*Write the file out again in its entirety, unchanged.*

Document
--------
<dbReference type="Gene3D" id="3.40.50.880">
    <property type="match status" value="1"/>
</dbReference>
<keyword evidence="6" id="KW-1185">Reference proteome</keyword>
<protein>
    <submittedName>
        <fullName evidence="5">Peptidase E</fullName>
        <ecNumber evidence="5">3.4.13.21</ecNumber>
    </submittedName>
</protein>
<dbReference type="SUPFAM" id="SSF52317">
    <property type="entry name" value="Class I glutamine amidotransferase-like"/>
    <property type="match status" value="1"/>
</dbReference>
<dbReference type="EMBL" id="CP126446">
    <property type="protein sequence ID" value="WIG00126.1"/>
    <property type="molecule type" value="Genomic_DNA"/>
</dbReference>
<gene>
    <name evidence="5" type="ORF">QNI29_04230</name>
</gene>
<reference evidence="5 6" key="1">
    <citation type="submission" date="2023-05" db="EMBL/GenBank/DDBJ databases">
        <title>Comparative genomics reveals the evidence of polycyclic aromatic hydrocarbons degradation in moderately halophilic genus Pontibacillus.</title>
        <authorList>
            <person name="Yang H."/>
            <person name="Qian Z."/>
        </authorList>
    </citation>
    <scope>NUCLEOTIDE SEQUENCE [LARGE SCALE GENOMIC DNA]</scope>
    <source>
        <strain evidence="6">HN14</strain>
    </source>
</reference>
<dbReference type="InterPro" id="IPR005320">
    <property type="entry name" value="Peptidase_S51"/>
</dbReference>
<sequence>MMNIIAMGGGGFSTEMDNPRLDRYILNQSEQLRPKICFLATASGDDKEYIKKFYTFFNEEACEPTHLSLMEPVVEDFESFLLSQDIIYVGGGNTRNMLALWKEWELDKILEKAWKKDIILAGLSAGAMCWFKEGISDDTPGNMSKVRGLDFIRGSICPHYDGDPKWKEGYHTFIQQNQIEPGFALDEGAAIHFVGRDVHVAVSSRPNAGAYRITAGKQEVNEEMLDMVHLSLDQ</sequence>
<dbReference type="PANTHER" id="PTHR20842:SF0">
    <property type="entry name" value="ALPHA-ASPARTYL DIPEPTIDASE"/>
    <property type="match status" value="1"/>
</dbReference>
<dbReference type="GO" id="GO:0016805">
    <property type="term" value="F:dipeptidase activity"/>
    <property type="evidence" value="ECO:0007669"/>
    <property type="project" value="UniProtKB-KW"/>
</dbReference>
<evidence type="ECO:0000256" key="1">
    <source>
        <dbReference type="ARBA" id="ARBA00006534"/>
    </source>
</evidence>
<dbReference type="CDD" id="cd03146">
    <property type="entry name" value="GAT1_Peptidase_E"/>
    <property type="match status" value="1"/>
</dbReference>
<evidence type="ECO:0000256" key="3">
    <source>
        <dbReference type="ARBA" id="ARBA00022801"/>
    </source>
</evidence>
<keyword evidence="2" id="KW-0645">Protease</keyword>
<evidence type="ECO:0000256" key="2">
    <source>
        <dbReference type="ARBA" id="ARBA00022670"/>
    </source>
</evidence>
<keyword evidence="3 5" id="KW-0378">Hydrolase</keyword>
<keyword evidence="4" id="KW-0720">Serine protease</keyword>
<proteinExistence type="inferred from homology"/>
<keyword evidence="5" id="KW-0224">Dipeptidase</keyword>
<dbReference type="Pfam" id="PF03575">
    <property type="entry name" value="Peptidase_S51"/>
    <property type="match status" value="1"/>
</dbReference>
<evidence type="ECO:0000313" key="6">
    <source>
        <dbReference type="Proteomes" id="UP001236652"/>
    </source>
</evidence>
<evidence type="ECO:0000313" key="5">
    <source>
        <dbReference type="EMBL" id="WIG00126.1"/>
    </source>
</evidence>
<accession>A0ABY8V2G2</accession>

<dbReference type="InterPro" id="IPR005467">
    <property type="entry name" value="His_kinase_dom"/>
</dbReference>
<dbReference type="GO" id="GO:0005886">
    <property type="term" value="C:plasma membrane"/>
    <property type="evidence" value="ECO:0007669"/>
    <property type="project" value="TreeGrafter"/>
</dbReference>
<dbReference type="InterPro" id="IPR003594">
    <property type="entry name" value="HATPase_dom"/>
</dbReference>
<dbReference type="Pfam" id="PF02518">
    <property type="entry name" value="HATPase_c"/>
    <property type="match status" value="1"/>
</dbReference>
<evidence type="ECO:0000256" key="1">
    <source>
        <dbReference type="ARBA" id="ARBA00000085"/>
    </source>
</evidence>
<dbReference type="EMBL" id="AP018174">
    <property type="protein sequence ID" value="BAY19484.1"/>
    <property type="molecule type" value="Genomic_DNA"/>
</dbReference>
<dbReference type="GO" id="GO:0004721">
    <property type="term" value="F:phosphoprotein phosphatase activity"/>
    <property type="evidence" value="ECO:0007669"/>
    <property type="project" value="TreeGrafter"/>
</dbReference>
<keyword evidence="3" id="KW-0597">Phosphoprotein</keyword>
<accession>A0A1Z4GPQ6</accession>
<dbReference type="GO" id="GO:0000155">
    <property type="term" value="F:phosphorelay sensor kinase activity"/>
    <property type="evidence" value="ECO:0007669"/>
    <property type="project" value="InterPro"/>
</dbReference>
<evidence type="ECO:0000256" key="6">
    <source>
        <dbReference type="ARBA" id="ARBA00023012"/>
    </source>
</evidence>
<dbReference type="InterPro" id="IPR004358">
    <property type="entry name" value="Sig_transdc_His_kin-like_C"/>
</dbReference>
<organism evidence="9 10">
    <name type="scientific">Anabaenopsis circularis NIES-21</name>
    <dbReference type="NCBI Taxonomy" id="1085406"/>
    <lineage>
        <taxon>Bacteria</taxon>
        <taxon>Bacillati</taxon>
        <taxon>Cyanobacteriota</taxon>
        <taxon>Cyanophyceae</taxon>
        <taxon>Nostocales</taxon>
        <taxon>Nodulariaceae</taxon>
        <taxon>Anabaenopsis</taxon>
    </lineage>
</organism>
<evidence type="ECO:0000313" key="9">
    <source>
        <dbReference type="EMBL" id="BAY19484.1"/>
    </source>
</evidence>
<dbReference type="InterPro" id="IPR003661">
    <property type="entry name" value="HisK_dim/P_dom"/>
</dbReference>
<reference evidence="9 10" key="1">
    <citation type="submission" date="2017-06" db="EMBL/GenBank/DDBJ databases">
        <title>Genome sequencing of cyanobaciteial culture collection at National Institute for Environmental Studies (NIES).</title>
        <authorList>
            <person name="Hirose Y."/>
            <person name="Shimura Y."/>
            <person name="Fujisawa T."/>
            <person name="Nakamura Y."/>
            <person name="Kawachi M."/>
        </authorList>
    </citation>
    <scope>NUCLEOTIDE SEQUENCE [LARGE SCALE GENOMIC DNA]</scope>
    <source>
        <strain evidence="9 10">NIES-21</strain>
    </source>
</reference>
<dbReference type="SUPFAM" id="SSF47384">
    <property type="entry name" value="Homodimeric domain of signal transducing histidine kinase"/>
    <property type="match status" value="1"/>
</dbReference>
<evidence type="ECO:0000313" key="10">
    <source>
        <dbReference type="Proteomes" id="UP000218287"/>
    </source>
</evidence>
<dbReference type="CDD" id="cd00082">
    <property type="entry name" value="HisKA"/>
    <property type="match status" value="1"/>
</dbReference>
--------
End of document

<dbReference type="Gene3D" id="3.40.50.880">
    <property type="match status" value="1"/>
</dbReference>
<keyword evidence="6" id="KW-1185">Reference proteome</keyword>
<protein>
    <submittedName>
        <fullName evidence="5">Peptidase E</fullName>
        <ecNumber evidence="5">3.4.13.21</ecNumber>
    </submittedName>
</protein>
<dbReference type="SUPFAM" id="SSF52317">
    <property type="entry name" value="Class I glutamine amidotransferase-like"/>
    <property type="match status" value="1"/>
</dbReference>
<dbReference type="EMBL" id="CP126446">
    <property type="protein sequence ID" value="WIG00126.1"/>
    <property type="molecule type" value="Genomic_DNA"/>
</dbReference>
<gene>
    <name evidence="5" type="ORF">QNI29_04230</name>
</gene>
<reference evidence="5 6" key="1">
    <citation type="submission" date="2023-05" db="EMBL/GenBank/DDBJ databases">
        <title>Comparative genomics reveals the evidence of polycyclic aromatic hydrocarbons degradation in moderately halophilic genus Pontibacillus.</title>
        <authorList>
            <person name="Yang H."/>
            <person name="Qian Z."/>
        </authorList>
    </citation>
    <scope>NUCLEOTIDE SEQUENCE [LARGE SCALE GENOMIC DNA]</scope>
    <source>
        <strain evidence="6">HN14</strain>
    </source>
</reference>
<dbReference type="InterPro" id="IPR005320">
    <property type="entry name" value="Peptidase_S51"/>
</dbReference>
<sequence>MMNIIAMGGGGFSTEMDNPRLDRYILNQSEQLRPKICFLATASGDDKEYIKKFYTFFNEEACEPTHLSLMEPVVEDFESFLLSQDIIYVGGGNTRNMLALWKEWELDKILEKAWKKDIILAGLSAGAMCWFKEGISDDTPGNMSKVRGLDFIRGSICPHYDGDPKWKEGYHTFIQQNQIEPGFALDEGAAIHFVGRDVHVAVSSRPNAGAYRITAGKQEVNEEMLDMVHLSLDQ</sequence>
<dbReference type="PANTHER" id="PTHR20842:SF0">
    <property type="entry name" value="ALPHA-ASPARTYL DIPEPTIDASE"/>
    <property type="match status" value="1"/>
</dbReference>
<dbReference type="GO" id="GO:0016805">
    <property type="term" value="F:dipeptidase activity"/>
    <property type="evidence" value="ECO:0007669"/>
    <property type="project" value="UniProtKB-KW"/>
</dbReference>
<evidence type="ECO:0000256" key="1">
    <source>
        <dbReference type="ARBA" id="ARBA00006534"/>
    </source>
</evidence>
<dbReference type="CDD" id="cd03146">
    <property type="entry name" value="GAT1_Peptidase_E"/>
    <property type="match status" value="1"/>
</dbReference>
<evidence type="ECO:0000256" key="3">
    <source>
        <dbReference type="ARBA" id="ARBA00022801"/>
    </source>
</evidence>
<keyword evidence="2" id="KW-0645">Protease</keyword>
<evidence type="ECO:0000256" key="2">
    <source>
        <dbReference type="ARBA" id="ARBA00022670"/>
    </source>
</evidence>
<keyword evidence="3 5" id="KW-0378">Hydrolase</keyword>
<keyword evidence="4" id="KW-0720">Serine protease</keyword>
<proteinExistence type="inferred from homology"/>
<keyword evidence="5" id="KW-0224">Dipeptidase</keyword>
<dbReference type="Pfam" id="PF03575">
    <property type="entry name" value="Peptidase_S51"/>
    <property type="match status" value="1"/>
</dbReference>
<evidence type="ECO:0000313" key="6">
    <source>
        <dbReference type="Proteomes" id="UP001236652"/>
    </source>
</evidence>
<evidence type="ECO:0000313" key="5">
    <source>
        <dbReference type="EMBL" id="WIG00126.1"/>
    </source>
</evidence>
<accession>A0ABY8V2G2</accession>

<dbReference type="InterPro" id="IPR005467">
    <property type="entry name" value="His_kinase_dom"/>
</dbReference>
<dbReference type="GO" id="GO:0005886">
    <property type="term" value="C:plasma membrane"/>
    <property type="evidence" value="ECO:0007669"/>
    <property type="project" value="TreeGrafter"/>
</dbReference>
<dbReference type="InterPro" id="IPR003594">
    <property type="entry name" value="HATPase_dom"/>
</dbReference>
<dbReference type="Pfam" id="PF02518">
    <property type="entry name" value="HATPase_c"/>
    <property type="match status" value="1"/>
</dbReference>
<evidence type="ECO:0000256" key="1">
    <source>
        <dbReference type="ARBA" id="ARBA00000085"/>
    </source>
</evidence>
<dbReference type="EMBL" id="AP018174">
    <property type="protein sequence ID" value="BAY19484.1"/>
    <property type="molecule type" value="Genomic_DNA"/>
</dbReference>
<dbReference type="GO" id="GO:0004721">
    <property type="term" value="F:phosphoprotein phosphatase activity"/>
    <property type="evidence" value="ECO:0007669"/>
    <property type="project" value="TreeGrafter"/>
</dbReference>
<keyword evidence="3" id="KW-0597">Phosphoprotein</keyword>
<accession>A0A1Z4GPQ6</accession>
<dbReference type="GO" id="GO:0000155">
    <property type="term" value="F:phosphorelay sensor kinase activity"/>
    <property type="evidence" value="ECO:0007669"/>
    <property type="project" value="InterPro"/>
</dbReference>
<evidence type="ECO:0000256" key="6">
    <source>
        <dbReference type="ARBA" id="ARBA00023012"/>
    </source>
</evidence>
<dbReference type="InterPro" id="IPR004358">
    <property type="entry name" value="Sig_transdc_His_kin-like_C"/>
</dbReference>
<organism evidence="9 10">
    <name type="scientific">Anabaenopsis circularis NIES-21</name>
    <dbReference type="NCBI Taxonomy" id="1085406"/>
    <lineage>
        <taxon>Bacteria</taxon>
        <taxon>Bacillati</taxon>
        <taxon>Cyanobacteriota</taxon>
        <taxon>Cyanophyceae</taxon>
        <taxon>Nostocales</taxon>
        <taxon>Nodulariaceae</taxon>
        <taxon>Anabaenopsis</taxon>
    </lineage>
</organism>
<evidence type="ECO:0000313" key="9">
    <source>
        <dbReference type="EMBL" id="BAY19484.1"/>
    </source>
</evidence>
<dbReference type="InterPro" id="IPR003661">
    <property type="entry name" value="HisK_dim/P_dom"/>
</dbReference>
<reference evidence="9 10" key="1">
    <citation type="submission" date="2017-06" db="EMBL/GenBank/DDBJ databases">
        <title>Genome sequencing of cyanobaciteial culture collection at National Institute for Environmental Studies (NIES).</title>
        <authorList>
            <person name="Hirose Y."/>
            <person name="Shimura Y."/>
            <person name="Fujisawa T."/>
            <person name="Nakamura Y."/>
            <person name="Kawachi M."/>
        </authorList>
    </citation>
    <scope>NUCLEOTIDE SEQUENCE [LARGE SCALE GENOMIC DNA]</scope>
    <source>
        <strain evidence="9 10">NIES-21</strain>
    </source>
</reference>
<dbReference type="SUPFAM" id="SSF47384">
    <property type="entry name" value="Homodimeric domain of signal transducing histidine kinase"/>
    <property type="match status" value="1"/>
</dbReference>
<evidence type="ECO:0000313" key="10">
    <source>
        <dbReference type="Proteomes" id="UP000218287"/>
    </source>
</evidence>
<dbReference type="CDD" id="cd00082">
    <property type="entry name" value="HisKA"/>
    <property type="match status" value="1"/>
</dbReference>